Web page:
The Loss of Knowledge

  • Comments posted to this topic are about the item The Loss of Knowledge

  • The only constant is change.  Domain knowledge covers the gap between the perfection of everything being exchangeable (fungible) for the ideal widget for today, and the reality of keeping an organisation operating when inertia, budget constraints, limited competence, etc, prevent most of those widgets from ever being made.

    Domain knowledge should be cherished as it is the thing that allows the organisation to operate at the maximum of its ability.  Domain knowledge also needs to be constantly challenged as it prevents the organisation from operating more effectively.  If domain knowledge is lost, the ability of the organisation to keep operating is also lost.

    Original author: https://github.com/SQL-FineBuild/Common/wiki/ 1-click install and best practice configuration of SQL Server 2019, 2017 2016, 2014, 2012, 2008 R2, 2008 and 2005.

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  • Losing staff is like suffering an organisational brain injury.  In most cases the effect is minor akin to a memory lapse and the knowledge is still there, just not residing in entirety in one person's head.

    In other cases the brain injury is more severe.  Information is lost and has to be derived from first principles with gaps that heal over time.  There is an organisational wobble, adjustment and a new equilibrium is found.

    The higher up a manager gets within the organisation the broader their view becomes at an expense of depth.  They are recruited for that different view and with a different skill set.  The higher up you go the more reliant you are on the people beneath you.  In my experience communication is something that many organisations do poorly.  Effective communication even more so.  There is also a reluctance to have difficult conversations, especially when the perception of the senior is that the junior is a naysayer.  The junior is well aware that this might be a career limiting conversation.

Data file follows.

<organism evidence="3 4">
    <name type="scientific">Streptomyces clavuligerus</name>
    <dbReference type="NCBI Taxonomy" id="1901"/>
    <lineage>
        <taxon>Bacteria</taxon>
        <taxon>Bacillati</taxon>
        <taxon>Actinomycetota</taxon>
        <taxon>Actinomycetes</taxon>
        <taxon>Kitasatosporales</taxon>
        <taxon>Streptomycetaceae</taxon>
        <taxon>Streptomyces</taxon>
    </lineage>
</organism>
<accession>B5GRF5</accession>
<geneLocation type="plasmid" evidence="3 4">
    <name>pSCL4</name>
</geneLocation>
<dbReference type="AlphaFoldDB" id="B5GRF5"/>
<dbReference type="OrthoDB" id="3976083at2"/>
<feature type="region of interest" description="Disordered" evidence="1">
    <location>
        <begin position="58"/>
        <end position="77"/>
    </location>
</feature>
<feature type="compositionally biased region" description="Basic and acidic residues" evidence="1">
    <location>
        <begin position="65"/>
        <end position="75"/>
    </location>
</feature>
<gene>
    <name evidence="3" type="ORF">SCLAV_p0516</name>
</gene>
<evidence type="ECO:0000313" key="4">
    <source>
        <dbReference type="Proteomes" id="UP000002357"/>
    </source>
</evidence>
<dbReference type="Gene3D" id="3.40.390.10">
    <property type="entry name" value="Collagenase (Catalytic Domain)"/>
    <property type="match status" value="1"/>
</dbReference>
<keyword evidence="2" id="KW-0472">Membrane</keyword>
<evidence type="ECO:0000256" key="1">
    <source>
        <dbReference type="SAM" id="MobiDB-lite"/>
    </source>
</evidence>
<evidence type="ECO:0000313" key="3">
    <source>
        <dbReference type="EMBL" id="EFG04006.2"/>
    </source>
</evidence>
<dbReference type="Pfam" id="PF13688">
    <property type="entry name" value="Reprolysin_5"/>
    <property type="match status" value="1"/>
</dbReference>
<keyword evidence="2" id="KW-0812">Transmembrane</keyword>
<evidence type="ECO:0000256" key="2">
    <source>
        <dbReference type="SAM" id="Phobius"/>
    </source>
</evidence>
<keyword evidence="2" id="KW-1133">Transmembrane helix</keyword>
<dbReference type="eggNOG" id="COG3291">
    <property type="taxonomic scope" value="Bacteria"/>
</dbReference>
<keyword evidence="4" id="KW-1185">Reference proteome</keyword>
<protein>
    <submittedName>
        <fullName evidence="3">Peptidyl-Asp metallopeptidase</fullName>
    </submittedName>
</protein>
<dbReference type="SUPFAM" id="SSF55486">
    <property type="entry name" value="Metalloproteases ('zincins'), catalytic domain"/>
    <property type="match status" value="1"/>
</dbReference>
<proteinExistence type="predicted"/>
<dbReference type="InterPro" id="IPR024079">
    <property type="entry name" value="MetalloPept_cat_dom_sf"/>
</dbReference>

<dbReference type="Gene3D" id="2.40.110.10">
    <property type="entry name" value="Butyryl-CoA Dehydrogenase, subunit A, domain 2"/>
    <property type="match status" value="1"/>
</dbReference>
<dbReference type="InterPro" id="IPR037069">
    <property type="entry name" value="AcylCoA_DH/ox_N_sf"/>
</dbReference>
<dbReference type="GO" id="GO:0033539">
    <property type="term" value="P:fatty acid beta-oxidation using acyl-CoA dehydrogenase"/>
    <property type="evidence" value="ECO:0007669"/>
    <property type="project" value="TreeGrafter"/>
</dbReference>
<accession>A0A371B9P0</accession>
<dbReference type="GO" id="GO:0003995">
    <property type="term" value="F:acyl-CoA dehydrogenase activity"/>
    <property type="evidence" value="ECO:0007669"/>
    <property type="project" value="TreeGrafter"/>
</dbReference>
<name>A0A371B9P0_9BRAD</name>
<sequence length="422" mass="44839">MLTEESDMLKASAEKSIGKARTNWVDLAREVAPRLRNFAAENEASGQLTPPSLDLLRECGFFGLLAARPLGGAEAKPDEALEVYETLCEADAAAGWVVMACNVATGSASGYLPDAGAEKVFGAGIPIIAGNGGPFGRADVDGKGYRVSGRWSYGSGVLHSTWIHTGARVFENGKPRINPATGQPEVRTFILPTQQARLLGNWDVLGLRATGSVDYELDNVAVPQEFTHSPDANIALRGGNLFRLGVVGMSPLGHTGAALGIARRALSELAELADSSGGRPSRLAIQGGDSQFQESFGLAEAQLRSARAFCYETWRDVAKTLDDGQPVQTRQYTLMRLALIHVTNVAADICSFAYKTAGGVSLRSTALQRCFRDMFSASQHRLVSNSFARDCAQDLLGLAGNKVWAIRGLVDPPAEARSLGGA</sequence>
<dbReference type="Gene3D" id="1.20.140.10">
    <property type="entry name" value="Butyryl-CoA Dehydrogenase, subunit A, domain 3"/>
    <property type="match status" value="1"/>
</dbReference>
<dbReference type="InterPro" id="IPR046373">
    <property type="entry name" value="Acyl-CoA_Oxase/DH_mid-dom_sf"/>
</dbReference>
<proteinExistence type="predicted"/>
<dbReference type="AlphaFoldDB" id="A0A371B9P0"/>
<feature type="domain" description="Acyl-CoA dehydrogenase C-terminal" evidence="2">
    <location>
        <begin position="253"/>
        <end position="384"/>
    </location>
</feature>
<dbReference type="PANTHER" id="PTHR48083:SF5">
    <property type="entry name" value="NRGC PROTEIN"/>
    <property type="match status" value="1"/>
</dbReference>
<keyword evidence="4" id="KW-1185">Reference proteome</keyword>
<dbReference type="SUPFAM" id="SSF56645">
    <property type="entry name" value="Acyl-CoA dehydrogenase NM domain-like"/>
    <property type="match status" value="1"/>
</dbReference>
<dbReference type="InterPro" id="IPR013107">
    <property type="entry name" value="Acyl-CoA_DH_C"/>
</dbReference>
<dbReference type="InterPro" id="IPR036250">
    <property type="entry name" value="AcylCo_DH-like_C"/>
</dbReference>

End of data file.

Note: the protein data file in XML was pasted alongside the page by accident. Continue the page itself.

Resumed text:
Attitude to risk is different at senior levels too.  People don't get to be senior without taking risks..

    I am not sure what the answer to this is.  People are people. Hierarchies are a natural thing.

  • Steve, if I could I'd give your article one billion likes. I totally agree with you.

    Kindest Regards, Rod Connect with me on LinkedIn.

  • David.Poole wrote:

    Losing staff is like suffering an organisational brain injury.  In most cases the effect is minor akin to a memory lapse and the knowledge is still there, just not residing in entirety in one person's head.

    That is a fantastic quote. I'm going to use that. a TBI may or may not be crippling, but it can slow you down. And in this case, it is often unnecessary.

  • EdVassie wrote:

    The only constant is change.  Domain knowledge covers the gap between the perfection of everything being exchangeable (fungible) for the ideal widget for today, and the reality of keeping an organisation operating when inertia, budget constraints, limited competence, etc, prevent most of those widgets from ever being made.

    Domain knowledge should be cherished as it is the thing that allows the organisation to operate at the maximum of its ability.  Domain knowledge also needs to be constantly challenged as it prevents the organisation from operating more effectively.  If domain knowledge is lost, the ability of the organisation to keep operating is also lost.

    I don't know about the ability to operate being lost, but it's degraded for sure. Sometimes things might improve with new people, but I think often they don't.